The car however wasn’t meant for just Rob. He wants to share his car with others with mobility disabilities, letting them know what it feels like to get behind the wheel of a powerful drifting machine. That is why this year he founded The Chairslayers Foundation dedicated to just that.

The foundation specifically wants to get a 600HP drift machine, a more powerful vehicle for drifting, adapted. What Rob and his foundation is doing is so cool that the Discovery Channel asked for their help to help fulfill the dreams of a boy with leukemia who always wanted to drift. Watch the episode here.

Paralysis can happen to anybody and Rob’s story is a perfect example of that. We absolutely love how Rob’s giving back to the community too, and with one of the coolest new organizations we’ve seen in a long time.

Would you try adapted drifting?

– Rob’s site: Chairslayer

– Add him on Facebook: Chairslayer

– Follow him on Instagram: Chairslayer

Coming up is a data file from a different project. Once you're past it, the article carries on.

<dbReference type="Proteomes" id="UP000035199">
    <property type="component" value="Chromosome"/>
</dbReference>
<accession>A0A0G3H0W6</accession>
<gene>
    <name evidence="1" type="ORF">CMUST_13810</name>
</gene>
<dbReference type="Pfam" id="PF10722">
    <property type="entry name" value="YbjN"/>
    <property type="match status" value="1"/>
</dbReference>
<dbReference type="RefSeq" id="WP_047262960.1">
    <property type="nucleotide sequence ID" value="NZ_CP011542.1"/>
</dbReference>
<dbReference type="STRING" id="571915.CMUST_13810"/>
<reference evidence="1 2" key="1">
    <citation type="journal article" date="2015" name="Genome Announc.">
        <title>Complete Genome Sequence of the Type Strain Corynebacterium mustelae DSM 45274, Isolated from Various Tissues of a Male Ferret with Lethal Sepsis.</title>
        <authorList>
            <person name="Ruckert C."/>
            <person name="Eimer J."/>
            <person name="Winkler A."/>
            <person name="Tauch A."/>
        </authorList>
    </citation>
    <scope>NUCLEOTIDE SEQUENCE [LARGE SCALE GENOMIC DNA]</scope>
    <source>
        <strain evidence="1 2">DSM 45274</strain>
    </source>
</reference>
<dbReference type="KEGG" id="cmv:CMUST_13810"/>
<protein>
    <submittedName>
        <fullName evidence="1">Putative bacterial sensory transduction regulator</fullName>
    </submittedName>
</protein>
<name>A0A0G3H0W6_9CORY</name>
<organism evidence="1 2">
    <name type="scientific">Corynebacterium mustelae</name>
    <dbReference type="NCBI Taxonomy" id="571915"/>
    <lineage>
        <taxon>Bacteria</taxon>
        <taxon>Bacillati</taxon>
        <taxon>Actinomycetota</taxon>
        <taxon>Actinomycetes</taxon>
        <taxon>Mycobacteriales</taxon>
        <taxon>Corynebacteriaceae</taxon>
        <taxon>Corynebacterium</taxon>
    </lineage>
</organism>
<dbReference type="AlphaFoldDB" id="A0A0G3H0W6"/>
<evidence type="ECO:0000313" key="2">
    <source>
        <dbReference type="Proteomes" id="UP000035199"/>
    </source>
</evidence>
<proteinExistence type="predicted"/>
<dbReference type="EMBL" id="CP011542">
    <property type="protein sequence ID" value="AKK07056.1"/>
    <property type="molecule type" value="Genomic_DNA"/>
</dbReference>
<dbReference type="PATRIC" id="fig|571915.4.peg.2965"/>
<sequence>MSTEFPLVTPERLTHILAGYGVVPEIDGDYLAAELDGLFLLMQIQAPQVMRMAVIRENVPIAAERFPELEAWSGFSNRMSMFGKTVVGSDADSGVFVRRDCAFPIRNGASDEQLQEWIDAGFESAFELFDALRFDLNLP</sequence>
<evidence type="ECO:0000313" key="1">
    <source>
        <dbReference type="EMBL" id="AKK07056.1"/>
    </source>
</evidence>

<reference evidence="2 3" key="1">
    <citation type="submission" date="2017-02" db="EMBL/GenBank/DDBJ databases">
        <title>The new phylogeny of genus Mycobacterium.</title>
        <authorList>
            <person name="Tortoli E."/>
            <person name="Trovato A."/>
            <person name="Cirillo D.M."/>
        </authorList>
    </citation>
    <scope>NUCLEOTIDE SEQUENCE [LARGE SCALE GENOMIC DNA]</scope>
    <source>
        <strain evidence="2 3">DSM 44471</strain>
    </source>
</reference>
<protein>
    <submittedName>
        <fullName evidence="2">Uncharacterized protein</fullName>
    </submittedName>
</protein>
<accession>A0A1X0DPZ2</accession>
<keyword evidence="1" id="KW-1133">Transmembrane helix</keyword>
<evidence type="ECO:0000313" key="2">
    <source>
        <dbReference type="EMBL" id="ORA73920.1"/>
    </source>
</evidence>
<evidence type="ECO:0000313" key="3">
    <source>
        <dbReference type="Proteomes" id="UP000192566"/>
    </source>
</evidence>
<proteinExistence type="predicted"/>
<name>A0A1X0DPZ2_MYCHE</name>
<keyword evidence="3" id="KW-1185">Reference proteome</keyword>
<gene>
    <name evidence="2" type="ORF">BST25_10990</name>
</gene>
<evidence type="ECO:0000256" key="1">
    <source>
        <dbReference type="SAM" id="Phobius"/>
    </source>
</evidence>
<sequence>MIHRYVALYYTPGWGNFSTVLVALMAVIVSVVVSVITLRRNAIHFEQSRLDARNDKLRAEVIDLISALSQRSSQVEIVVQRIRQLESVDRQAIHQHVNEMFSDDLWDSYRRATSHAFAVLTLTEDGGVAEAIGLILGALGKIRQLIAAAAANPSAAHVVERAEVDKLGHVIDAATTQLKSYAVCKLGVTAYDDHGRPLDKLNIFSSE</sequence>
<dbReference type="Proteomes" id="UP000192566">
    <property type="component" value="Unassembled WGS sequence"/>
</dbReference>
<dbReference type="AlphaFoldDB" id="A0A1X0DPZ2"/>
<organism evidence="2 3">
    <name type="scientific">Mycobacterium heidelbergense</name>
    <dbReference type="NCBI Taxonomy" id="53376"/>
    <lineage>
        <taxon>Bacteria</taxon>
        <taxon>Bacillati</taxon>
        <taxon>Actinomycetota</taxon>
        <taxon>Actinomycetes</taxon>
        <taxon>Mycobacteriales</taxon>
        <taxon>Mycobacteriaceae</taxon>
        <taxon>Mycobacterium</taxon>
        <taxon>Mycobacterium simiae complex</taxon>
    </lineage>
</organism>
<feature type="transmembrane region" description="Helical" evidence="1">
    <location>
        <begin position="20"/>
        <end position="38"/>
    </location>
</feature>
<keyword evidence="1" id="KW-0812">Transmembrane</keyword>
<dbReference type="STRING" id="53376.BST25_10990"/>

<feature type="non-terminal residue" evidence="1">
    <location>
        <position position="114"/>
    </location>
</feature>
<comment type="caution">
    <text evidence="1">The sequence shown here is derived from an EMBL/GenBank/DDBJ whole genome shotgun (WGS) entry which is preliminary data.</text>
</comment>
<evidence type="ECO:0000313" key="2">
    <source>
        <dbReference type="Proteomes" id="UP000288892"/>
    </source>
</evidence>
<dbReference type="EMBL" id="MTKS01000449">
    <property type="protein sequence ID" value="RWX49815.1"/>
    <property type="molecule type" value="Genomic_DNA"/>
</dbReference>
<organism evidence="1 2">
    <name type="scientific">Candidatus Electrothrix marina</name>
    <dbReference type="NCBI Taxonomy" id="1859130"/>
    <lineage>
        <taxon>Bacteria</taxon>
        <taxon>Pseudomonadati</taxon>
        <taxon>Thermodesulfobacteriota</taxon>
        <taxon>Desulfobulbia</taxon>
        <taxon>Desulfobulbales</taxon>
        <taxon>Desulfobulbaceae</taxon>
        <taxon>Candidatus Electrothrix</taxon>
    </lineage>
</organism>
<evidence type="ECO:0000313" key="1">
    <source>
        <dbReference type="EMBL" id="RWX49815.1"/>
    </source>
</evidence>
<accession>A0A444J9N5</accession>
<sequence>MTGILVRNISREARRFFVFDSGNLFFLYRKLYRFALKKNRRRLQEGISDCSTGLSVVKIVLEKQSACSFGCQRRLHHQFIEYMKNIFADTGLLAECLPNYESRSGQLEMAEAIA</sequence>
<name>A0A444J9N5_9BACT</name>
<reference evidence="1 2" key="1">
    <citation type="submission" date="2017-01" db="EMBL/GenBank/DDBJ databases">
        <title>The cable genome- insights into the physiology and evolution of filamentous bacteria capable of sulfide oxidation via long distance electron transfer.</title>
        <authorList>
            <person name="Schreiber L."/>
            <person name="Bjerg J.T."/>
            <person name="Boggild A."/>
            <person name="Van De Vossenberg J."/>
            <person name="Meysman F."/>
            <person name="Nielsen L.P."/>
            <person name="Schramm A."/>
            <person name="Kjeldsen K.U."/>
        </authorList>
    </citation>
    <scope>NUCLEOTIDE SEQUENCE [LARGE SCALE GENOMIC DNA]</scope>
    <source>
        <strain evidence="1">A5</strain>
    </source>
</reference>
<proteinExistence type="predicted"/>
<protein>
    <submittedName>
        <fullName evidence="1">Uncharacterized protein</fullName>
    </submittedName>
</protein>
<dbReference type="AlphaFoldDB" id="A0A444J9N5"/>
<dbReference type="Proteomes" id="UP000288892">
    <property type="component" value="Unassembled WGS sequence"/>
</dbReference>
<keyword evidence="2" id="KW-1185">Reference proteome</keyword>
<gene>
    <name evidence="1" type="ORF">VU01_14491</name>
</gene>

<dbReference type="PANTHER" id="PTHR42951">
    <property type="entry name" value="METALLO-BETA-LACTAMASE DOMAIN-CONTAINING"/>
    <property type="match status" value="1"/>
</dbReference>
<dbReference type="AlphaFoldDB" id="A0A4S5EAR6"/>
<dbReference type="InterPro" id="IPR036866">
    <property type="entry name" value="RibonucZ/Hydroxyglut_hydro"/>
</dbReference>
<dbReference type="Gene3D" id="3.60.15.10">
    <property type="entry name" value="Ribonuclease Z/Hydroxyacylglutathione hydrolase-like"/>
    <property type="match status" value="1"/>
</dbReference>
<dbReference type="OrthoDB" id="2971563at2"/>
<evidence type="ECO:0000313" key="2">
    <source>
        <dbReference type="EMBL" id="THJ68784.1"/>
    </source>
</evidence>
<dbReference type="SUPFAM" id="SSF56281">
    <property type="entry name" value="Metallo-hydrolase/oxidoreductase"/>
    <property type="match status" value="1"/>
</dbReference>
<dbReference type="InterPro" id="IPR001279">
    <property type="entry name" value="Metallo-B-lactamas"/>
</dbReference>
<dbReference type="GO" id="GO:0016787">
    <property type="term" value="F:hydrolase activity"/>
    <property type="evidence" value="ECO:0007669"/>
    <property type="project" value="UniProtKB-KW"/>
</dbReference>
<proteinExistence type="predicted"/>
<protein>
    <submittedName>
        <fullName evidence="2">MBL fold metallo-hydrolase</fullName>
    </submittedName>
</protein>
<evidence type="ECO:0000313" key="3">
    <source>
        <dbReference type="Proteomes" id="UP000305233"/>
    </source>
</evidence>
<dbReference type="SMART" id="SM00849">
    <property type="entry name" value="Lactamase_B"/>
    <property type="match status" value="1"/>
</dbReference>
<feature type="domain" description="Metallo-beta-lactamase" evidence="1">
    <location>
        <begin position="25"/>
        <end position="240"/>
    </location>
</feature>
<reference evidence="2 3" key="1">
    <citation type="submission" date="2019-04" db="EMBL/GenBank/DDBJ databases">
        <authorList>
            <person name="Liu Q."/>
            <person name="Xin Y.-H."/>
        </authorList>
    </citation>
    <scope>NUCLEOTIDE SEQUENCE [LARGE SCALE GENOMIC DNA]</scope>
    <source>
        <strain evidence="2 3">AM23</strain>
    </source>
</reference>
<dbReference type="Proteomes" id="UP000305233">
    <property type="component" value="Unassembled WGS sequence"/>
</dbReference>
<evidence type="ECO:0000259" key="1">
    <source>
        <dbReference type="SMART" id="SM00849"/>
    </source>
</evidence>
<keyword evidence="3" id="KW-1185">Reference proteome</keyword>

Watch the videos!

– Rob Parsons the Chairslayer

Chairslayer Starts Custom v8 for the First Time

How to carve a pumpkin via adapted drifting

SCI Superstar: Amy Van Dyken

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Amy Van Dyken was a superstar long before she graced our SCI Superstar series. A former American competitive swimmer who won six Olympic gold medals throughout her Olympic career, she was the most decorated athlete at the 1996 Summer Olympics in Atlanta.

But last year, years after retiring from competitive swimming, Amy became a paraplegic in a freak accident with her whole life changing an instant. But she’s moved on from her injury better than most have expected, and she’s already reaching out to help others with spinal cord injuries.

Why she’s fearless

Amy’s pre-injury life was something only many could dream of – Olympic medals, traveling the world, forging a career in television, marrying the love of her life – but she worked hard to make it happen. Funnily enough it was asthma that first got her involved in athletics (to stay healthy) and this would jump-start her love of swimming and her future swimming career.